Sunday, October 21, 2012



H-Hour of Revenge

American, troops were driving inland toward the fertile valleys of Leyte Island tonight in a powerful shell- and bomb-prepared invasion which brought Gen. Douglas A. MacArthur, accompanied by every able-bodied s u r v j v o r of Corregidor. back to the Philippines.
Operations are proceeding according to schedule tonight. The Japanese were caught strategically off guard by the attack.
MacArthur said, in a message to Gen, George C. Marshall, U.S. Army chief of staff, that his troops had sustained "extremely light losses," and that the enemy was taken unawares because he expected an attack farther to the south.
The attack left the Japanese forces on Mindanao—large island just south of Leyte—"no longer important" because
they are practically cut off.
In one of the most dramatic strokes of the war, MacArthur thrust his advanced headquarters600 miles north from Morotai,
split the Japanese defenses in half and brought his forces within 415 miles of the Philippine capital, Manila.
The ground forces which poured ashore in the Gulf of Leyte from a huge convoy under the protection of a terrific naval
and air bombardment knifed their way on to the east coast of Leyte Island and swiftly seized three strong beachheads
along an 11-mile stretch.
While the .American troops were pouring ashore from northern and southern attack forces under shattering fire from
battleships, cruisers and destroyers, augmented by hundreds of Adm. William F. Halsey's fighters and bombers, rocketfiring
ships were working close inshore, lending direct support to the infantry.
On D-Day-minus-three, a combat team landed on the northern tip of Dinagat Island and on the southern portion of Homohon Island bordering the entrance to Leyte Gulf, securing and capturing enemy installations.
Set Marker Beacons
These forces set small marker beacons as a guide for the convoy. Prior to D-Day, minesweeping units and special naval demolition squads cleared the approaches to the objective area. Tons of steel from naval units blasted the landing areas in preliminary bombardment attacks yesterday and last night.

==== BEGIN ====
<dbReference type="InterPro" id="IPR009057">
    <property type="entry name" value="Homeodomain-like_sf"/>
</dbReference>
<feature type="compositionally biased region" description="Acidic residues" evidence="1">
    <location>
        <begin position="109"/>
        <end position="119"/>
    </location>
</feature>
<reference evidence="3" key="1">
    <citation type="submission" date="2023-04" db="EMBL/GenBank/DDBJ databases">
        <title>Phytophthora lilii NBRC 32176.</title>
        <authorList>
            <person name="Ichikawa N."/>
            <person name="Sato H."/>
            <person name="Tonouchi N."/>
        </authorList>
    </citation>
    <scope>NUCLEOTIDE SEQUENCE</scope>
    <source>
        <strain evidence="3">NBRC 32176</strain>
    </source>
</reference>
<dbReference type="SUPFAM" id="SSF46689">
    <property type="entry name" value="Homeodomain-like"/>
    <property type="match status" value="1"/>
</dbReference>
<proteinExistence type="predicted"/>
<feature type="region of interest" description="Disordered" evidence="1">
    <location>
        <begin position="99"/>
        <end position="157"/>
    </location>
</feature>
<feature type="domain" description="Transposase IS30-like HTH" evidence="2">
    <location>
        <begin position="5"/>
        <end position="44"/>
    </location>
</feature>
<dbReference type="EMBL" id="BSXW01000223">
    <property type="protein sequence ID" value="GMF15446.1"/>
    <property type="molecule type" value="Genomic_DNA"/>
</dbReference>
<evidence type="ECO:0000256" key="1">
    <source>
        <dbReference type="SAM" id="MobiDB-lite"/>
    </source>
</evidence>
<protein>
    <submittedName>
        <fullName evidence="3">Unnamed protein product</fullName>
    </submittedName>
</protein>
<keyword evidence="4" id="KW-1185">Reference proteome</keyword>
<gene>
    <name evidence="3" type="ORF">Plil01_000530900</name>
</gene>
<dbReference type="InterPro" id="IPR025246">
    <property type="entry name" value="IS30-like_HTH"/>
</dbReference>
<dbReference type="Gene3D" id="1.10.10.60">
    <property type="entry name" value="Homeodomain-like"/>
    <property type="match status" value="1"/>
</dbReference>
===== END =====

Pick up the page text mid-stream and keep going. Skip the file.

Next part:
No Jungle to Fight on Leyte
For the first time since Gen. MacArthur started fighting his way back to the Philippines his army will have room to
maneuver. Previously his troops have always had to fight a jungle campaign.
Leyte is the eighth largest Philippine island, and orderly rows of palm trees fringe the sandy beaches of the eastern
coastline for 40 miles south of Tacloban.
Skirting the coast is an all-weather road joined at several points by lateral roads leading through a broad valley.
MacArthur's artillery will have wide fields of fire in the battle for the valley roads and for the island's half-dozen airfields,
of which Tacloban, three miles from the town, is the most important.
Nature may take a hand in the battle. This is the beginning of the rainy season, and near the end of the typhoons. Scores
of rivers and streams criss-cross Leyte Valley.

Trap SS Remnants
In Aachen's Outskirts

The week-long battle for Aachen ended at 3:30 PM yesterday when U.S. First Army doughboys cleared the last fanatical SS troops from the ruined frontier city—the first German city of importance to fall in this war.
A small pocket of Germans was still holding out beyond the city limits, but the city itself was completely in the hands of Lt. Gen. Courtney H. Hodges's army.
Dispatches said that for all practical purposes Aachen was destroyed. Its famed cathedral was almost undamaged, however. indicating how accurately American guns and Allied planes had struck against purely military' objectives '" The punishment administered the city after the Nazi commander had rejected surrender terms offered on Oct. 10.
Ordered by Hitler to hold the city at all costs, because its fall would have an ominous significance for every other city
in the Third Reich, the SS troops held out to the last.
A 155-mm. gun literally blew apart the building which the Nazis had turned into a last strong point.

Reds Capture
Belgrade; Push
On in Hungary

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